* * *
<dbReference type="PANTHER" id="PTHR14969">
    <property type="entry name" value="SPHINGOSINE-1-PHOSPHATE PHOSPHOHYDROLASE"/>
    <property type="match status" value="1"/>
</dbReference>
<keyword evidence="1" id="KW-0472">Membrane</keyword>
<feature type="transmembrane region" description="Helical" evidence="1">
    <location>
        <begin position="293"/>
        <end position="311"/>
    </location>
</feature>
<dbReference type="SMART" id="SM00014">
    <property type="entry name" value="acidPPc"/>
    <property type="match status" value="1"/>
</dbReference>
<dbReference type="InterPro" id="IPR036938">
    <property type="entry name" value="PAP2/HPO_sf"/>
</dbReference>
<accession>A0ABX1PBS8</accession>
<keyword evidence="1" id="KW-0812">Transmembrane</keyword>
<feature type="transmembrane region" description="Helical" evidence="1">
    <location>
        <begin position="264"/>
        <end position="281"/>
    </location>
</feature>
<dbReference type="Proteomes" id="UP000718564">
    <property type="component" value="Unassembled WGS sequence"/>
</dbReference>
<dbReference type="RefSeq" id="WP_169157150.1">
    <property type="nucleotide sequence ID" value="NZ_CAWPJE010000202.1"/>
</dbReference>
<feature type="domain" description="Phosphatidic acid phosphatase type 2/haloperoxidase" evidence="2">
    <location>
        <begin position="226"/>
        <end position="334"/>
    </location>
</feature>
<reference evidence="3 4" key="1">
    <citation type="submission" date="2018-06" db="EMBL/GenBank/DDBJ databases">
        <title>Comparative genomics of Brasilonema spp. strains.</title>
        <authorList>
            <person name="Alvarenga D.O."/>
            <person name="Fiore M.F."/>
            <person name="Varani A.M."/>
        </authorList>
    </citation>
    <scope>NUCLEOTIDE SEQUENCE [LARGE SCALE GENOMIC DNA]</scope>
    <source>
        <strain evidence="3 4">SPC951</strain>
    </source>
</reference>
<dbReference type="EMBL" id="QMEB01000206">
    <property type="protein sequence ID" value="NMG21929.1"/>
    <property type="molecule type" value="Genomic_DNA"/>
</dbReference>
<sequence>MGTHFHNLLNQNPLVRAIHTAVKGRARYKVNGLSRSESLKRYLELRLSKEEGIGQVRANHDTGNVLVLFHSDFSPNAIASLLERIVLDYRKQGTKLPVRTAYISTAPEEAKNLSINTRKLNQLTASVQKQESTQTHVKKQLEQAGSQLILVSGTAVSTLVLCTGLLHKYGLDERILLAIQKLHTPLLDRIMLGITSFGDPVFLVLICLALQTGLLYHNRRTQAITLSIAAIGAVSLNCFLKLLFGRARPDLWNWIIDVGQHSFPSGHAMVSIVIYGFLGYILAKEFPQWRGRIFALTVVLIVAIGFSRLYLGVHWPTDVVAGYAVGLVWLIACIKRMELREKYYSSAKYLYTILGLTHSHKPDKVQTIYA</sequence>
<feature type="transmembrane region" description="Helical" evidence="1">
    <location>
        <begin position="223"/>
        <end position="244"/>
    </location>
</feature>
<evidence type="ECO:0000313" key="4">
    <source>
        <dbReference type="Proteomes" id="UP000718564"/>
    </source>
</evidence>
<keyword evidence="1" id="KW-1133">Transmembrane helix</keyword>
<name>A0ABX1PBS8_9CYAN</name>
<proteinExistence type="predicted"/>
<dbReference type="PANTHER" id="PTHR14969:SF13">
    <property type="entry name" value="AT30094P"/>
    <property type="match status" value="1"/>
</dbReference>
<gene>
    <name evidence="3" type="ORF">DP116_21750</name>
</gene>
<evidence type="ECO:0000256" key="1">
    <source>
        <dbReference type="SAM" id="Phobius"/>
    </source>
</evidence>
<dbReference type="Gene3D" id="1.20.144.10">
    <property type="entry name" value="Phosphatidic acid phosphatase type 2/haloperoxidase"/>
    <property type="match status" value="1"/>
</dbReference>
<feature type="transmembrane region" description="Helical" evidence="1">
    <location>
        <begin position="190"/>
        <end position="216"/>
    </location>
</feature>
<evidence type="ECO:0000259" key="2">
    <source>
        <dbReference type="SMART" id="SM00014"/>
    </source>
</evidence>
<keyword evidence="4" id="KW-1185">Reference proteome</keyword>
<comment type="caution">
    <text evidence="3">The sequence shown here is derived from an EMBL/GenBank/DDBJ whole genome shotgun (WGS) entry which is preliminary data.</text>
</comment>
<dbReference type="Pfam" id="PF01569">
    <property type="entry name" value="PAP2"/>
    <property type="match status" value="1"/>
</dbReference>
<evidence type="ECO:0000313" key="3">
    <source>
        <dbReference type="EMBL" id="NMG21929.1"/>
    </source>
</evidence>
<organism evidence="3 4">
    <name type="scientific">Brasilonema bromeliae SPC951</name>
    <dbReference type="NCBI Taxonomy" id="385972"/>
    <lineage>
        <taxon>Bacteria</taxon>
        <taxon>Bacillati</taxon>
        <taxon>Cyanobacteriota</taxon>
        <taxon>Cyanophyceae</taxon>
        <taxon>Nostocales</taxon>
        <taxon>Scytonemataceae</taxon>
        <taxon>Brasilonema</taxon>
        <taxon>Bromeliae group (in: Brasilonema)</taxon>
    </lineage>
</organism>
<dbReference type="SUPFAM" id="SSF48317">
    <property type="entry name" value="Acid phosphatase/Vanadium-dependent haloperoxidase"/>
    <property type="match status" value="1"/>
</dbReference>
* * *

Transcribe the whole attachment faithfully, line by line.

<dbReference type="PANTHER" id="PTHR14969">
    <property type="entry name" value="SPHINGOSINE-1-PHOSPHATE PHOSPHOHYDROLASE"/>
    <property type="match status" value="1"/>
</dbReference>
<keyword evidence="1" id="KW-0472">Membrane</keyword>
<feature type="transmembrane region" description="Helical" evidence="1">
    <location>
        <begin position="293"/>
        <end position="311"/>
    </location>
</feature>
<dbReference type="SMART" id="SM00014">
    <property type="entry name" value="acidPPc"/>
    <property type="match status" value="1"/>
</dbReference>
<dbReference type="InterPro" id="IPR036938">
    <property type="entry name" value="PAP2/HPO_sf"/>
</dbReference>
<accession>A0ABX1PBS8</accession>
<keyword evidence="1" id="KW-0812">Transmembrane</keyword>
<feature type="transmembrane region" description="Helical" evidence="1">
    <location>
        <begin position="264"/>
        <end position="281"/>
    </location>
</feature>
<dbReference type="Proteomes" id="UP000718564">
    <property type="component" value="Unassembled WGS sequence"/>
</dbReference>
<dbReference type="RefSeq" id="WP_169157150.1">
    <property type="nucleotide sequence ID" value="NZ_CAWPJE010000202.1"/>
</dbReference>
<feature type="domain" description="Phosphatidic acid phosphatase type 2/haloperoxidase" evidence="2">
    <location>
        <begin position="226"/>
        <end position="334"/>
    </location>
</feature>
<reference evidence="3 4" key="1">
    <citation type="submission" date="2018-06" db="EMBL/GenBank/DDBJ databases">
        <title>Comparative genomics of Brasilonema spp. strains.</title>
        <authorList>
            <person name="Alvarenga D.O."/>
            <person name="Fiore M.F."/>
            <person name="Varani A.M."/>
        </authorList>
    </citation>
    <scope>NUCLEOTIDE SEQUENCE [LARGE SCALE GENOMIC DNA]</scope>
    <source>
        <strain evidence="3 4">SPC951</strain>
    </source>
</reference>
<dbReference type="EMBL" id="QMEB01000206">
    <property type="protein sequence ID" value="NMG21929.1"/>
    <property type="molecule type" value="Genomic_DNA"/>
</dbReference>
<sequence>MGTHFHNLLNQNPLVRAIHTAVKGRARYKVNGLSRSESLKRYLELRLSKEEGIGQVRANHDTGNVLVLFHSDFSPNAIASLLERIVLDYRKQGTKLPVRTAYISTAPEEAKNLSINTRKLNQLTASVQKQESTQTHVKKQLEQAGSQLILVSGTAVSTLVLCTGLLHKYGLDERILLAIQKLHTPLLDRIMLGITSFGDPVFLVLICLALQTGLLYHNRRTQAITLSIAAIGAVSLNCFLKLLFGRARPDLWNWIIDVGQHSFPSGHAMVSIVIYGFLGYILAKEFPQWRGRIFALTVVLIVAIGFSRLYLGVHWPTDVVAGYAVGLVWLIACIKRMELREKYYSSAKYLYTILGLTHSHKPDKVQTIYA</sequence>
<feature type="transmembrane region" description="Helical" evidence="1">
    <location>
        <begin position="223"/>
        <end position="244"/>
    </location>
</feature>
<evidence type="ECO:0000313" key="4">
    <source>
        <dbReference type="Proteomes" id="UP000718564"/>
    </source>
</evidence>
<keyword evidence="1" id="KW-1133">Transmembrane helix</keyword>
<name>A0ABX1PBS8_9CYAN</name>
<proteinExistence type="predicted"/>
<dbReference type="PANTHER" id="PTHR14969:SF13">
    <property type="entry name" value="AT30094P"/>
    <property type="match status" value="1"/>
</dbReference>
<gene>
    <name evidence="3" type="ORF">DP116_21750</name>
</gene>
<evidence type="ECO:0000256" key="1">
    <source>
        <dbReference type="SAM" id="Phobius"/>
    </source>
</evidence>
<dbReference type="Gene3D" id="1.20.144.10">
    <property type="entry name" value="Phosphatidic acid phosphatase type 2/haloperoxidase"/>
    <property type="match status" value="1"/>
</dbReference>
<feature type="transmembrane region" description="Helical" evidence="1">
    <location>
        <begin position="190"/>
        <end position="216"/>
    </location>
</feature>
<evidence type="ECO:0000259" key="2">
    <source>
        <dbReference type="SMART" id="SM00014"/>
    </source>
</evidence>
<keyword evidence="4" id="KW-1185">Reference proteome</keyword>
<comment type="caution">
    <text evidence="3">The sequence shown here is derived from an EMBL/GenBank/DDBJ whole genome shotgun (WGS) entry which is preliminary data.</text>
</comment>
<dbReference type="Pfam" id="PF01569">
    <property type="entry name" value="PAP2"/>
    <property type="match status" value="1"/>
</dbReference>
<evidence type="ECO:0000313" key="3">
    <source>
        <dbReference type="EMBL" id="NMG21929.1"/>
    </source>
</evidence>
<organism evidence="3 4">
    <name type="scientific">Brasilonema bromeliae SPC951</name>
    <dbReference type="NCBI Taxonomy" id="385972"/>
    <lineage>
        <taxon>Bacteria</taxon>
        <taxon>Bacillati</taxon>
        <taxon>Cyanobacteriota</taxon>
        <taxon>Cyanophyceae</taxon>
        <taxon>Nostocales</taxon>
        <taxon>Scytonemataceae</taxon>
        <taxon>Brasilonema</taxon>
        <taxon>Bromeliae group (in: Brasilonema)</taxon>
    </lineage>
</organism>
<dbReference type="SUPFAM" id="SSF48317">
    <property type="entry name" value="Acid phosphatase/Vanadium-dependent haloperoxidase"/>
    <property type="match status" value="1"/>
</dbReference>